Strategies for anti-prohibitionists, pt. 1: The neo-Puritans

People advocating the legalization of some or all drugs are really fighting more than one kind of opponent. Clarifying this may help with strategy. Some audiences need one line of reasoning, and some need another.

Before we dive in, there is one very, very important point to get out of the way: drugs are everywhere. Everywhere. People even become addicted to drugs inside federal prisons. I’m sure that drugs would be more prevalent without prohibition, but this would not mean cities would have to start dealing with drug problems that previously had not.

Another more obligatory point is that drug abuse is a bad thing, and we’d all like to see less of it. I’m not advocating people waste their lives, health, and financial resources away. Aside from the fact that this already happens, I believe that it would happen less under a legal drug system. This is an empirical point about which I could turn out to be wrong, but I think those odds are pretty slim.

So who are these different categories of prohibitionist? The first is the neo-Puritans. Many people feel that drug use is a moral evil that the state is obligated to oppose, no matter how badly the effort goes. I would guess that the vast majority of these are Christians, but the two groups are not identical.

As I mentioned in an earlier post, the way that Jesus was supposed to have revealed his powers, and thereby his identity as the Messiah, was turning water into wine. Clearly the consumption of alcohol is not strictly forbidden by the Christian faith.

You might object: we’re talking about different substances here. Jesus did not turn water into heroin. And you’re right about that. But the point is that some amount of pleasant intoxication, even if small, is sanctioned in the Gospel of John. Again: intoxication is not categorically bad, at least according to John’s version of Jesus.

There are others who hold a similar position to the one just mentioned, only without the Christian basis. They’re a much smaller group and ultimately I think even their positions usually derive from the Christian one, so duking it out with them is probably not necessary. If it becomes necessary in ten or twenty years I’ll revisit this paragraph.

Alcohol and other intoxicants are different in degree, not in kind. Other people are aware of this fact. Many people who oppose drug use also oppose alcohol use, and it seems that the only reason they don’t push for prohibition of alcohol is that the US already tried that and gave it up. It’s a dead issue. So instead they hold the line where it is now, even though this is not a philosophically consistent position.

Part of the neo-Puritan view is that all use is abuse, that there is simply no way to use some drugs responsibly. Once the mystic patina is taken away from intoxicating substances, this too seems ridiculous. Clearly a glass of wine does not make one a raging alcoholic who abuses his family. Many prominent politicians sheepishly admit (or otherwise let on) to having used marijuana or cocaine or both in their youth, and yet there they are in high positions anyway. Some of them are even abusers of alcohol, such as the late Charlie Wilson. While this certainly harmed him in the long run nobody could deny he got pretty far in life as an alcoholic.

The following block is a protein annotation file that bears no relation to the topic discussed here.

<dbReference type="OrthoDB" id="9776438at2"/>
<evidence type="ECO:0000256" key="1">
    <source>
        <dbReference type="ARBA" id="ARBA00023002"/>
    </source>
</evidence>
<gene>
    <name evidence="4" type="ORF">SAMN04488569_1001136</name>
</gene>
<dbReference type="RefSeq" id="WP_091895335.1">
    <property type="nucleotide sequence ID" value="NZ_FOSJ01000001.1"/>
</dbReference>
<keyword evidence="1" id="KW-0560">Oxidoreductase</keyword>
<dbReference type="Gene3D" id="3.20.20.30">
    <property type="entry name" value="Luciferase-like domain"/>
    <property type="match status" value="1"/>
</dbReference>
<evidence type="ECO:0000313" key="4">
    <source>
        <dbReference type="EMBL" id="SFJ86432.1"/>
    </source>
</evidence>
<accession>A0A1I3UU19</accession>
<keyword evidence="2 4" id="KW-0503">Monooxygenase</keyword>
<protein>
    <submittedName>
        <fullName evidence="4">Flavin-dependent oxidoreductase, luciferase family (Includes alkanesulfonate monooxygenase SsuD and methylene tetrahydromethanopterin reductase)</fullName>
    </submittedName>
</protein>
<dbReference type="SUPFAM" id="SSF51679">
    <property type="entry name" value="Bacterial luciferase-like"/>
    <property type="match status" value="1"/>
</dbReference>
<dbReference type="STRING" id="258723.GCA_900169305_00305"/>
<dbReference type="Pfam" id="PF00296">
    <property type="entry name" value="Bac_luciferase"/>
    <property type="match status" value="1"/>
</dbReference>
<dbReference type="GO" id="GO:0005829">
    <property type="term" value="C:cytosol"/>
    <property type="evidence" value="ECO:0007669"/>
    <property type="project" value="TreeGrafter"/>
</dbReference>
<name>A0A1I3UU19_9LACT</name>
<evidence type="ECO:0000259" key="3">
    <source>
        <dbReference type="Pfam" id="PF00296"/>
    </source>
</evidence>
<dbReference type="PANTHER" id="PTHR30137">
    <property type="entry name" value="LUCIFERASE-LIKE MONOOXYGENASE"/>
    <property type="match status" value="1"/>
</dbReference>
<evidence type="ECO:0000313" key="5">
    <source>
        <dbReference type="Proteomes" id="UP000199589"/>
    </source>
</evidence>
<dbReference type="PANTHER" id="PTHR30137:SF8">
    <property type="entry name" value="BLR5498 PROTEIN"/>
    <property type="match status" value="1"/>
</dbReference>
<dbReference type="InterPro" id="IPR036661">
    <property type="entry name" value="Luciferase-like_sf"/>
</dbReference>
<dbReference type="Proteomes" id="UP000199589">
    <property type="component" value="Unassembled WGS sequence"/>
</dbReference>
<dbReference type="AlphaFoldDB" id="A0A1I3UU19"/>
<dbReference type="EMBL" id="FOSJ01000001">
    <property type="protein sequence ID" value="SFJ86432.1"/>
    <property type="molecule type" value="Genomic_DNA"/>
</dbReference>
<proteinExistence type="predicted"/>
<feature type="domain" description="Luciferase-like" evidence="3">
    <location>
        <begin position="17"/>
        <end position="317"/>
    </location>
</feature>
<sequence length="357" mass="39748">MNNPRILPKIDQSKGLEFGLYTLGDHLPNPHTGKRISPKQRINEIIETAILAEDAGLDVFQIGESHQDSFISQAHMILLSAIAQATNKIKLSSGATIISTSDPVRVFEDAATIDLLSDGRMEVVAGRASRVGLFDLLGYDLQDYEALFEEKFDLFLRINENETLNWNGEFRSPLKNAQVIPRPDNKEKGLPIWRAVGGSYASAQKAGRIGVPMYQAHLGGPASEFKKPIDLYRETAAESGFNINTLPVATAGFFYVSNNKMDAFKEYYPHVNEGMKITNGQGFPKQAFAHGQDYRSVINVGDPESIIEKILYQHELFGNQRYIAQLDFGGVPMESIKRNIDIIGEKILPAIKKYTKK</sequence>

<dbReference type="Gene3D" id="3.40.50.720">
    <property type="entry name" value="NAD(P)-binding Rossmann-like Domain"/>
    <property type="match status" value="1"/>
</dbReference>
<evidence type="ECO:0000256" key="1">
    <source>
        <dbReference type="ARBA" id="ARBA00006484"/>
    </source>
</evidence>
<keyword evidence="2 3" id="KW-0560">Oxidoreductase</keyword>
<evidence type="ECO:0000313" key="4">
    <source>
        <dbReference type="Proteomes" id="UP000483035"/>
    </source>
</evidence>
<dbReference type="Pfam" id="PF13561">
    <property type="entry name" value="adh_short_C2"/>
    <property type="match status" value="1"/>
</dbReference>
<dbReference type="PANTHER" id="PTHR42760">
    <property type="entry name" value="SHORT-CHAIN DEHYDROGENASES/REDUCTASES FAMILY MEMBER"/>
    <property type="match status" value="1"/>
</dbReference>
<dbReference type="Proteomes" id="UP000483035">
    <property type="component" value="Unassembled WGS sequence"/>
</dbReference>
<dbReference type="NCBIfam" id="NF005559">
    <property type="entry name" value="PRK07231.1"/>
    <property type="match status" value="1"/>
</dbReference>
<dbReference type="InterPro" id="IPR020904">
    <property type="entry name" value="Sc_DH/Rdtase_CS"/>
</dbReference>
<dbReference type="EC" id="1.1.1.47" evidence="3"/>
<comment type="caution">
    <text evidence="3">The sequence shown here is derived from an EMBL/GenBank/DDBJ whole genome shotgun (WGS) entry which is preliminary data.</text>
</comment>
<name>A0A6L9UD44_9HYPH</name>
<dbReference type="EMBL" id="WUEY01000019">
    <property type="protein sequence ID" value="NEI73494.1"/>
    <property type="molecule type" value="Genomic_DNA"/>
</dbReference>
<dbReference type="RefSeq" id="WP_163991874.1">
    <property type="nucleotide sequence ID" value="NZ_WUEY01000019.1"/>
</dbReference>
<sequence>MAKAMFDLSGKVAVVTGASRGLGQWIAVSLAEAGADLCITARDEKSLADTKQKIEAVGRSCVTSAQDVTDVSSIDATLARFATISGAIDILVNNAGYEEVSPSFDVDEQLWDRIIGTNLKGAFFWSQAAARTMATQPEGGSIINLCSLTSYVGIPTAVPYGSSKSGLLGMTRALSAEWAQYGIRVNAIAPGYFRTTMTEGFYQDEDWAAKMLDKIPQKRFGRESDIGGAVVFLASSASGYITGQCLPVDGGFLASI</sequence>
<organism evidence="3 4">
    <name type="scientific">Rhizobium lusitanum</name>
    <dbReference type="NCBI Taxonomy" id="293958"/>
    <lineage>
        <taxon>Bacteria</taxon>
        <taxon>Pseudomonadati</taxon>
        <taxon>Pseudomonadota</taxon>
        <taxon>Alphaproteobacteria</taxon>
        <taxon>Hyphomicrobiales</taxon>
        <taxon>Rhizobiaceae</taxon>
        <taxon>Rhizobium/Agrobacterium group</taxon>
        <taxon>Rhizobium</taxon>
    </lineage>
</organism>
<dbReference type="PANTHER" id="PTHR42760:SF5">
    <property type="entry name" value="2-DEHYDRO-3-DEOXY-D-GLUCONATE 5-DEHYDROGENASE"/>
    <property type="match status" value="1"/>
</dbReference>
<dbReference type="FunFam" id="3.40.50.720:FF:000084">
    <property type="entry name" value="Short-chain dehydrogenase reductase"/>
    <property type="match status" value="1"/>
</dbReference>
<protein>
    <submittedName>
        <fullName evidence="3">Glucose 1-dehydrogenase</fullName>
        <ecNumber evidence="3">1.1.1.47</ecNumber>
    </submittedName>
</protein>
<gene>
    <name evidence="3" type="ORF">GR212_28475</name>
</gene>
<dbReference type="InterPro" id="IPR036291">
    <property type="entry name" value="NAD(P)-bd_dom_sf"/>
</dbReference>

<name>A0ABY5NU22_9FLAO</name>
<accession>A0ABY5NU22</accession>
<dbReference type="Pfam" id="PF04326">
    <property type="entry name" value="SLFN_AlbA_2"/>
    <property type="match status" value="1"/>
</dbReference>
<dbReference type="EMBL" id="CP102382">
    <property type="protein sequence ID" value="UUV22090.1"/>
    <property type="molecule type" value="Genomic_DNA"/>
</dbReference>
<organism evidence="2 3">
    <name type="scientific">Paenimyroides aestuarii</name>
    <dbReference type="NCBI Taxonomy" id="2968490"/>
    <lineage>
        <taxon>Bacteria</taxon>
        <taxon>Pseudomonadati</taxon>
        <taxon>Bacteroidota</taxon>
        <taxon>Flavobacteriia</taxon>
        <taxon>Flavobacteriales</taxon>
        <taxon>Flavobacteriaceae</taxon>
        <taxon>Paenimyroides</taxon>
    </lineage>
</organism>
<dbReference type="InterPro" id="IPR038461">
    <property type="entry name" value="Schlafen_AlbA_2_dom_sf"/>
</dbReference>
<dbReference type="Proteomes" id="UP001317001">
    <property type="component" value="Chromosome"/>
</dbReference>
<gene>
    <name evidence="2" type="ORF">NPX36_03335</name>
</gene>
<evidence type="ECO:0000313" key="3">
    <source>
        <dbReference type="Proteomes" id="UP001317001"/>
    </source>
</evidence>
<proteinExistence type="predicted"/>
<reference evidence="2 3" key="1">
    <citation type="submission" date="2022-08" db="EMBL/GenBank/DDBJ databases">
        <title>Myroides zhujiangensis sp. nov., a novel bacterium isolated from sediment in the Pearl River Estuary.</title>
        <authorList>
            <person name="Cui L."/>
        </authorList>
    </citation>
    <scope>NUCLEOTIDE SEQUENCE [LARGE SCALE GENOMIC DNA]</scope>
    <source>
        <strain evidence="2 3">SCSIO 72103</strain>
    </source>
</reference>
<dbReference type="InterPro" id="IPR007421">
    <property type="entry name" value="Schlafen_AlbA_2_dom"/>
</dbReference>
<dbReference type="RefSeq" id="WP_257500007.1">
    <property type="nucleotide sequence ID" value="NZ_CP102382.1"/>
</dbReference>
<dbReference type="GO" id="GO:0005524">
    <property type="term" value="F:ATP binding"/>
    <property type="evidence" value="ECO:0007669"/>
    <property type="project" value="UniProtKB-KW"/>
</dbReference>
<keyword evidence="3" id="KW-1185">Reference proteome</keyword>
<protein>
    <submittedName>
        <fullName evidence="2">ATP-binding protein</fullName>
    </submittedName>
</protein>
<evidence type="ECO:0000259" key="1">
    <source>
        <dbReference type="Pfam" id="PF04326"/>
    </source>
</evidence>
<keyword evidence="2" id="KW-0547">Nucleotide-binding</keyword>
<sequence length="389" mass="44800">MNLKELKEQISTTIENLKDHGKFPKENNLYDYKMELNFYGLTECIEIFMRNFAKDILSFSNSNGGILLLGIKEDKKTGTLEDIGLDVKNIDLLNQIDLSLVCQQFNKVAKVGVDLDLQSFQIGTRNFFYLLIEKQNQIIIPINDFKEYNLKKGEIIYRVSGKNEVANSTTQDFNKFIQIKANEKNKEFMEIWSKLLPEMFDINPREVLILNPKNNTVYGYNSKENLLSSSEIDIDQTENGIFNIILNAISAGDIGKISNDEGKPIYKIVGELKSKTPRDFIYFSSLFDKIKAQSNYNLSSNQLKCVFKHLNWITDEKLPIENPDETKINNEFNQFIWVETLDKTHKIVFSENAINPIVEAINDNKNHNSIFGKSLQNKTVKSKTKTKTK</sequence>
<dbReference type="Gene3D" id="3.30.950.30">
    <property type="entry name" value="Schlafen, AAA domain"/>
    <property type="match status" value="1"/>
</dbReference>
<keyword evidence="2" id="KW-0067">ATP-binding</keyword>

What is the strategy with this group? Delegitimizing their argument using more sophisticated expositions of what I’ve written above. There are too many true believers out there to convince them all, but around this core is a much larger group of people who accept the argument but could be convinced otherwise. The core group has so much influence because the outer group follows them, but deprived of this outer group they would become much less powerful.

There’s another way to delegitimize that position as well: even if something is categorically bad it does not necessarily follow that the state needs to prohibit it and try to enforce this prohibition. In questions of morality, if you’re not able to do wrong you earn no credit by doing right. In questions of living in the real world, you need to evaluate policies at least partially in terms of consequences. The consequences in this case are a rapid erosion of the very rights and freedoms that made America so iconic in the first place, a legal system that imprisons people at more than the rates of Russia and China put together, leading to further degradation of the economic and social culture, and, oh yeah, widespread availability of drugs anyway. There’s no shame in admitting that prohibition failed once and it is failing again. In fact, there’s only shame in refusing to admit it.

You might say that there are better arguments to use against them. I don’t doubt that. I’m only pointing out the arguments that seem to me to address their objections with the most bang for the buck. And only taking the arguments as far as needed to change the political landscape, not to convert everybody over to my position. There is almost a critical mass of legalization advocates, and all that is needed to win in the ten-to-twenty year term is a little more mass and ever so slightly less resistance to that mass.

Part 2 will continue this discussion by looking at another group.


One thought on “Strategies for anti-prohibitionists, pt. 1: The neo-Puritans

  1. Pingback: “Doing” vs. “taking” drugs, with policy implications | Randall F. McElroy iii

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